Keto coffee is quite a bit healthier than your average breakfast, and it has the calories to match. Commonly used in intermittent fasting, keto butter coffee gives plenty of energy and a great satiated feeling throughout the morning fasting hours.
Now, I want to explain this further. Drinking this coffee will break your fast from the night time, but it will ramp up your metabolism with caffeine and fats. This is to help you get through the fasting process in the 10+ hours ahead.
Personally, I drink 2 cups of this in the morning – fast all day – and eat at 9pm. If you’re only using this for breakfast, and still eating a lunch, then it’s not really intermittent fasting.
Our favorite brew is made with a pour over and goose-neck kettle. I chose the Bonavita Variable Temp Kettle because it’s on the cheaper side for the quality that you can get. If you’re a coffee lover, it’s definitely worth the splurge!
For the pour over, we have an Osaka “Lake Masu” Pour over. It’s really just for the design – I think it looks fantastic. You can easily get a cheap one here that’ll do the same exact thing though. Don’t forget that you’ll most likely need some coffee filters, too.
If you’re not a morning person and just want a quick and easy cup of coffee, you can always consider a Keurig Coffee Maker. I’ve owned numerous in the past and they’re great machines if you want convenience. It doesn’t take up much more room than a regular coffee maker and you can usually get small drawers or stands that will hold the k-cups for you. Plus, you can switch up the flavors with just about any type you want!
Even though k-cups have come a long way on consumer safety and ecological factors, you still might want to grind your own fresh coffee. Luckily, you can grab a small k-cup attachment that lets you brew any coffee you want in it. I actually recommend using freshly ground coffee as it’s healthier for you and tastes better – but I’m a huge sucker at times for the pure convenience of them.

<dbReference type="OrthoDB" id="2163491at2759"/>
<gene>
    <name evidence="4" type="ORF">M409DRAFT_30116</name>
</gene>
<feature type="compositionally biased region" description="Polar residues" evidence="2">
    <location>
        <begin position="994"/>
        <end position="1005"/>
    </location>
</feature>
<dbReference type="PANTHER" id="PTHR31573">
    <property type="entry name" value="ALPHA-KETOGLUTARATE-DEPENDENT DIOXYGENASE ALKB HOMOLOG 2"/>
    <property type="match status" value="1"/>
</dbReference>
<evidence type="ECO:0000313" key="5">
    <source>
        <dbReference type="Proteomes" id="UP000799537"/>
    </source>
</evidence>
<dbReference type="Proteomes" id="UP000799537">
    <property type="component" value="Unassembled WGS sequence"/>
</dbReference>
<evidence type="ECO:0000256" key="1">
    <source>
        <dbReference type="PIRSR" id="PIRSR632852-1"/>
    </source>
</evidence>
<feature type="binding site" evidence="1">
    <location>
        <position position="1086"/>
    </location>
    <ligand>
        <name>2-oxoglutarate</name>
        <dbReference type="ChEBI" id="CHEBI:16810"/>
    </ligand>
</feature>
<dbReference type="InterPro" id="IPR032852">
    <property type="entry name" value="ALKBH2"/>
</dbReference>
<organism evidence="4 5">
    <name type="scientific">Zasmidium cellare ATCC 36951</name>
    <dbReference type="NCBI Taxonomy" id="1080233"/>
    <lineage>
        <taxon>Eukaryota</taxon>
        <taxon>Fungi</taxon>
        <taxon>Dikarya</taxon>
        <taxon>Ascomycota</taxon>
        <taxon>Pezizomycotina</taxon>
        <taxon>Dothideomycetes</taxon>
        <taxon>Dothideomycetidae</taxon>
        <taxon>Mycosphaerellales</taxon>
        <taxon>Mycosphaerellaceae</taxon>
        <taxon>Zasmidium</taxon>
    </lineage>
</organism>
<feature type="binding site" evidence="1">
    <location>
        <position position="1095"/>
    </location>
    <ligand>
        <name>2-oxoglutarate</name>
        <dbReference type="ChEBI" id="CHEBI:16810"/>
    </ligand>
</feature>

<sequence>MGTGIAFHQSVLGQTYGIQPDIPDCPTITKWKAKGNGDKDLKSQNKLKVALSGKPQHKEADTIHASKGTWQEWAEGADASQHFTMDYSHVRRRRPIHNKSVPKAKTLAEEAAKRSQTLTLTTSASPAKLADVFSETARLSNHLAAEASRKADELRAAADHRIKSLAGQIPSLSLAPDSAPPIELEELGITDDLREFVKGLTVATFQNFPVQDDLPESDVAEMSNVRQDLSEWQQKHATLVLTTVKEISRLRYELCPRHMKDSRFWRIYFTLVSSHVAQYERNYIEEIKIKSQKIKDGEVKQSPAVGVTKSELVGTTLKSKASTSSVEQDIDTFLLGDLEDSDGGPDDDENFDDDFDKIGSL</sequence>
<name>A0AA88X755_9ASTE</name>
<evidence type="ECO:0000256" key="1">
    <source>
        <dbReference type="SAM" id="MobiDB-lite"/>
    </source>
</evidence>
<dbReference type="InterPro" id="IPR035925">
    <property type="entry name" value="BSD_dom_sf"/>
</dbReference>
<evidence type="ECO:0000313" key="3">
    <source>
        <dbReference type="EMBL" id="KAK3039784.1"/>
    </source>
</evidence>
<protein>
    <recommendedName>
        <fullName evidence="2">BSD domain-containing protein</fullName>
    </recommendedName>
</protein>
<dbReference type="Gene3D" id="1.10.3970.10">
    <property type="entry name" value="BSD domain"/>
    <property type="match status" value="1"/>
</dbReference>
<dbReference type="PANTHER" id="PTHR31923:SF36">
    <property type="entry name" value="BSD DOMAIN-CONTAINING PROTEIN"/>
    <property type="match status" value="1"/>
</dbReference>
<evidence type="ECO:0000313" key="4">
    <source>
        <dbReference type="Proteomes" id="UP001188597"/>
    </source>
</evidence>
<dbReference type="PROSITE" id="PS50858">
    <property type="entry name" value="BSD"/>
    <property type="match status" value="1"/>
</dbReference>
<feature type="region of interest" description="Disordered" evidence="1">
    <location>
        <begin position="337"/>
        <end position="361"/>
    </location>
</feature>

Main Components Keto Coffee
Coconut Oil or MCT Oil – Coconut oil technically is MCT (Medium Chain Triglyceride) oil, well about 65-80% MCT anyway. MCT oil is just more concentrated than coconut oil, but both have been shown to aid in fat loss. I use coconut oil because, to me, it gives it a nice taste and it’s a heck of a lot cheaper where I live!
Grass Fed Butter – Cows that have a diet of fresh grass yields butter that has improved consistency and nutritional properties. The increase of fresh grass in the diet proportionally increases the amount of fat content, specifically unsaturated fats, which gives a pleasant firmness. The nutritional quality also increases, it’s loaded with Vitamin K2 and Omega 3 Fatty Acids.
Immersion Blender – Go on and try to mix this up with a fork, you’ll be sitting there for 20 minutes and having terrible results. Oil doesn’t mix with water unless you give it some help. You need a blender to be able to force these 2 liquids together, giving you a finished look like a latte – foamy on the top.
Benefits of Butter Coffee
Fat Loss. Plain and simple, the consumption of medium-chain triglycerides (MCT) has been shown to lead to greater losses in adipose tissue (fat tissue), in both animals and humans. If you’re looking for an easy, in-depth approach for the ketogenic diet, consider following The Keto Academy!
Eating Fat? Do I even need to explain this one? Eating fat has been shown to lead to greater amounts of energy, more efficient energy usage, and more effective weight loss.
More Energy. Studies have shown that the rapid rate of oxidation in MCFAs (Medium Chain Fatty Acids) leads to an increase in energy expenditure. Primarily, MCFAs are converted into ketones (our best friends), are absorbed differently in the body compared to regular oils, and give us more overall energy.